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Provide mechanism to detect name clashed media between Commons and a Local project, without needing to join tables across wiki-db's
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What's the problem :

Currently it is possible to upload a File with the same name to Commons and to a local project. This results in the file on the local project appearing instead of the one at Commons (This is as designed behaviour.)

On English Wikipedia there are bots that check for this, and mark affected files with {{shadows commons}} or an approptiate equivalent template.

One of the bots that currently does this uses an SQL query to do this:-

This query may fail once the changes to Replicas are implemented , as it won't be possible to join tables cross-wiki as is done here. (see and

What is desired:

A mechanism to do the same checking for 'shadowed' content, using 2 queries that doesn't need the relevant tables to be joined cross wiki.

Event Timeline

Bstorm added subscribers: Bstorm, Jhernandez.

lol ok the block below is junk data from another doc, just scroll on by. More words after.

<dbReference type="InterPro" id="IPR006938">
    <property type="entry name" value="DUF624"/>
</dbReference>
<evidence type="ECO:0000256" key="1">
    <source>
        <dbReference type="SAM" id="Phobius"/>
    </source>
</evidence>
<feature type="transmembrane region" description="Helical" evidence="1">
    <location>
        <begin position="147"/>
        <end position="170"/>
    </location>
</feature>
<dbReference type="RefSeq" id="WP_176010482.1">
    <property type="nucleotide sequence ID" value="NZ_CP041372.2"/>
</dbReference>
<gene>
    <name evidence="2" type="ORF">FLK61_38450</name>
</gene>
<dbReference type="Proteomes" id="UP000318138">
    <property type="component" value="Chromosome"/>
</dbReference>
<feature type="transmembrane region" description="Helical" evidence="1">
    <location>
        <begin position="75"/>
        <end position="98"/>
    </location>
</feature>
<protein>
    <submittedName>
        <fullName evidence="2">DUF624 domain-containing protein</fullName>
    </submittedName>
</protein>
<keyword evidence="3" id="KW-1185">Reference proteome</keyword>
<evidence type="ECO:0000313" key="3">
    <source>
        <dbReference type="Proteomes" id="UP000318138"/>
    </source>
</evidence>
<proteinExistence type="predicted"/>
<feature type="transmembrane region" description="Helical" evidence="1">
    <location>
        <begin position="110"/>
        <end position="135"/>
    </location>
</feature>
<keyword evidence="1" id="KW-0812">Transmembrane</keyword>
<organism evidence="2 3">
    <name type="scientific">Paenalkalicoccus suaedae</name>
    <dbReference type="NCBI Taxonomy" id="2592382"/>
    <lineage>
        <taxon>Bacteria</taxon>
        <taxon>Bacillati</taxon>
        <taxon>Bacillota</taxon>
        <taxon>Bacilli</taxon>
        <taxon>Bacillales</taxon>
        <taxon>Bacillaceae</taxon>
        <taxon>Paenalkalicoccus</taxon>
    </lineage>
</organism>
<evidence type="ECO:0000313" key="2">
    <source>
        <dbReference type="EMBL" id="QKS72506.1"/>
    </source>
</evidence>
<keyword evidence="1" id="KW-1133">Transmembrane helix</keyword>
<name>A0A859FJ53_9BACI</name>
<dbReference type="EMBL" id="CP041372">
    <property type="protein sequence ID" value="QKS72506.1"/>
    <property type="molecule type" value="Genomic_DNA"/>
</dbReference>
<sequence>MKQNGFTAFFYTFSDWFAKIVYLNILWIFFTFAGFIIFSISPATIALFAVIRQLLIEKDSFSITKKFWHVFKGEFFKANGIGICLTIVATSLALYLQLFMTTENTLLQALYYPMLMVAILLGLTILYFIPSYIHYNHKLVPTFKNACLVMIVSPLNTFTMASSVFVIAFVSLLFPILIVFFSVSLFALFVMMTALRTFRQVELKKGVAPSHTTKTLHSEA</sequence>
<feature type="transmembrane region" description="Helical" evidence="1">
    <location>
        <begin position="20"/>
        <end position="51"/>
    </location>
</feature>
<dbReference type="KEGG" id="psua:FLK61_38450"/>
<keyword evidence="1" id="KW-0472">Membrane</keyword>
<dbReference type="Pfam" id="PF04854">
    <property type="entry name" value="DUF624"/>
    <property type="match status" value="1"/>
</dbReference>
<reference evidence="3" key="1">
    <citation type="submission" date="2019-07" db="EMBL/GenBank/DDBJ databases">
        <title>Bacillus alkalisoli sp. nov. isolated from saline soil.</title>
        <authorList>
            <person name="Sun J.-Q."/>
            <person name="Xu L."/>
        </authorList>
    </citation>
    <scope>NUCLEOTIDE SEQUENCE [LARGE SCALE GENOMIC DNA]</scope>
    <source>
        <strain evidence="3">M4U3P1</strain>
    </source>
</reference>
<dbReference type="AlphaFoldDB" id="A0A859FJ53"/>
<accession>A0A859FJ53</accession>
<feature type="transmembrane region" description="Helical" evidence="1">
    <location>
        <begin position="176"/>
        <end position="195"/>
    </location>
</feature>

Adding this to the WMCS workboard because this may be a good opportunity to generate a clear example of how to do this for a common use case of cross-database joins.

Technical query.

Would it be feasible to have a locally cached table on the relevant tools servers, that represents what would otherwise be a cross wiki table join, which is periodically updated (or when a bot specfically asked for a refresh. (I.E The relevant data is created programmatically via a suitable API, based on queries to each database seperately) and the bots query for entries in THAT cached table as opposed to the current cross wiki join?

Tl:Dr: Can we make a table that does the join using API calls rather than in SQL directly?

From that notebook, it seems the way to do this is not to query both tables and combine but to make a query against one and then nest short queries in a loop from the results or something like that, maybe? This won't work well if we try to use python as a join directly since we aren't going to have the RAM for the combined datasets most likely even if we get it working. I'll see if I can find a way to demonstrate something like that that to see how feasible it is.

That's basically what that notebook is doing in the paged subquery version. I'm just trying to reason through if there's anything I could add to that.

I wonder if we could leverage the recent_changes views to limit the initial dataset. The query would not need to review all history and records that haven't been touched, right?

Here is a pywikibot version of the search:

It's not fast by any means, but it is generator based, so it should not have significant runtime memory issues.